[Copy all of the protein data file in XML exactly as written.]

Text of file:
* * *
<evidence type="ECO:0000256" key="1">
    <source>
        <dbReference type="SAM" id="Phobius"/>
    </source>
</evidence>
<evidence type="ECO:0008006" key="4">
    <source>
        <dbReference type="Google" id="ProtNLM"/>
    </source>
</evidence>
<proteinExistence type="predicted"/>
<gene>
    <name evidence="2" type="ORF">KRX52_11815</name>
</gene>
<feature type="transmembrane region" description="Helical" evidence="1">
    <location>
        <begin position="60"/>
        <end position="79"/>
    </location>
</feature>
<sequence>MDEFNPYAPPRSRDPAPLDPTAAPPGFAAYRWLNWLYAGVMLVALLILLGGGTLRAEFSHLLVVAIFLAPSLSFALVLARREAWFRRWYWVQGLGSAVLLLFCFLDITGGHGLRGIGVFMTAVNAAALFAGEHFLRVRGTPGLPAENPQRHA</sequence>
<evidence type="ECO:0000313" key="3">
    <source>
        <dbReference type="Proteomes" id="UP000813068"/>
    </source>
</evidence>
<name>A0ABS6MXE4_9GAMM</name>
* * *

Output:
<evidence type="ECO:0000256" key="1">
    <source>
        <dbReference type="SAM" id="Phobius"/>
    </source>
</evidence>
<evidence type="ECO:0008006" key="4">
    <source>
        <dbReference type="Google" id="ProtNLM"/>
    </source>
</evidence>
<proteinExistence type="predicted"/>
<gene>
    <name evidence="2" type="ORF">KRX52_11815</name>
</gene>
<feature type="transmembrane region" description="Helical" evidence="1">
    <location>
        <begin position="60"/>
        <end position="79"/>
    </location>
</feature>
<sequence>MDEFNPYAPPRSRDPAPLDPTAAPPGFAAYRWLNWLYAGVMLVALLILLGGGTLRAEFSHLLVVAIFLAPSLSFALVLARREAWFRRWYWVQGLGSAVLLLFCFLDITGGHGLRGIGVFMTAVNAAALFAGEHFLRVRGTPGLPAENPQRHA</sequence>
<evidence type="ECO:0000313" key="3">
    <source>
        <dbReference type="Proteomes" id="UP000813068"/>
    </source>
</evidence>
<name>A0ABS6MXE4_9GAMM</name>